What Are Long-Term Equity Anticipation Options?
LEAP options are simply option contracts with expiration dates that are one year or longer in duration. Other than the length of the expiration date being 1 year plus, they are technically and functionally the same as other listed options.
If you remember from our option trading 101 article, an option contract grants the buyer the right (but not the obligation) to buy or sell (dependent upon the option being a call or a put), the underlying asset at a predetermined price (strike) on or before a specific date (expiration).
If LEAP options are the same functionally as regular options, then why would a trader or long-term investor use LEAP options?
There are several reasons, such as:
- Long term investors looking to use options to trade a long-term trend
- To hedge a long or short position in your portfolio
- To control shares in the underlying while having a lesser margin requirement
- To have a lesser price sensitivity to changes in the underlying security
Hence, there are several reasons a long-term stock trader or investor should consider LEAP options as an alternative to buying the stock outright.
Now when you compare LEAP options vs short-term options, a few advantages stand out, such as:
- LEAP options suffer less from Theta decay (time) because they have more time to accomplish their objectives
- LEAP options act more like the underlying security due to delta being higher vs short term options
However, LEAP options also have some disadvantages vs short-term options, including:
- Higher premiums
- Lessor availability (lower volumes)
Thus, when considering to use a LEAP option vs buying the underlying security, it’s important for option traders and investors to consider the pros and cons of LEAP options.
We also mentioned using LEAP options to hedge as they can be an effective tool for doing so. For example, let’s say you own 1000 shares of Microsoft (Nasdaq: MSFT) at the start of the new year, but you’re concerned about an increase in volatility in the stock, and a significant potential pullback in the price of the stock (20% or greater).
Currently, MSFT is trading for $280 per share (as of July 21st, 2021) and you think the stock can lose 20% of its value over the next year and want to protect your stock position in Microsoft, but don’t want to close out your position should it fall 20% or more. This is where you may want to consider a LEAP option (in this case, a put) with an expiration date 1 year out (July 22’).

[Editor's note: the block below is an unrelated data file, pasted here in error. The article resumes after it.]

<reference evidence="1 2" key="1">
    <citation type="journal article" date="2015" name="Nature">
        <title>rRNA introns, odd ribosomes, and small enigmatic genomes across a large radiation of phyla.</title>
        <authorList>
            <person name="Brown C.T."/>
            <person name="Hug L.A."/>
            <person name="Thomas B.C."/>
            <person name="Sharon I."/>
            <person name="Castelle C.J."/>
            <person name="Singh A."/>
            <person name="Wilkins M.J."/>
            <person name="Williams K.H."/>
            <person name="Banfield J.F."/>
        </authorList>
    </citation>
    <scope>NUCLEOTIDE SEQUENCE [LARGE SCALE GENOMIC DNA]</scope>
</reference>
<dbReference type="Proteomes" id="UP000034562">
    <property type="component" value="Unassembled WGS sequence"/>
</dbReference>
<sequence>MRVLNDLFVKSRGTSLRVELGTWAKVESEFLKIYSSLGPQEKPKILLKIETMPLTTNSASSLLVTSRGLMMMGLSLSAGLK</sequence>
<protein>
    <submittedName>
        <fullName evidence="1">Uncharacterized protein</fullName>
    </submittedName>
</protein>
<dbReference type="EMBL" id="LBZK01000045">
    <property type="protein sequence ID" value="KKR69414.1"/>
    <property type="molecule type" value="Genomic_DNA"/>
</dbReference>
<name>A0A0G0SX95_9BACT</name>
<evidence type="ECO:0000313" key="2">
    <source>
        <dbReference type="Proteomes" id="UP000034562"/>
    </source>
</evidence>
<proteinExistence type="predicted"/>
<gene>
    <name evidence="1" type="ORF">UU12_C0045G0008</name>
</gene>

A 20% decline in the stock would change its price from $280 to $224 per share, thus creating a risk of $56 per share x 1000 shares, so a $56,000 decline in your portfolio.
However, the Jul 22 puts at $280 are pricing at $20.50 (theoretically) which means for $20.50 x 10 option contracts (1 contract = 100 shares, so 10 contracts = 1000 shares), or $20,500, you can own a put option that will gain in value if the price of Microsoft falls over the next year.
Hence for a much lower price, you can hedge (or protect) your long stock position buying put options on MSFT. So, while you will be losing money on your stock position, you’ll be gaining money on your long puts, thus ‘hedging’ your long stock position.
This is one of the many ways long-term investors and option traders can use LEAP options.
Another potential strategy for using LEAP options is to buy index LEAP’s, which will give you exposure to the index while not technically owning any of the stocks in the index.
There are many reasons to consider using LEAP options, whether as an investment strategy, to get exposure for less margin, or for hedging, long-term investors and option traders should consider using LEAP options for their portfolio.
LEAP options have been some of my most profitable trades over the last few years (20’, 21’), and I’ll continue to use them both as a trader and long-term investor.
To learn more about calls, puts, and trading options, make sure to check out our option trading 101 article.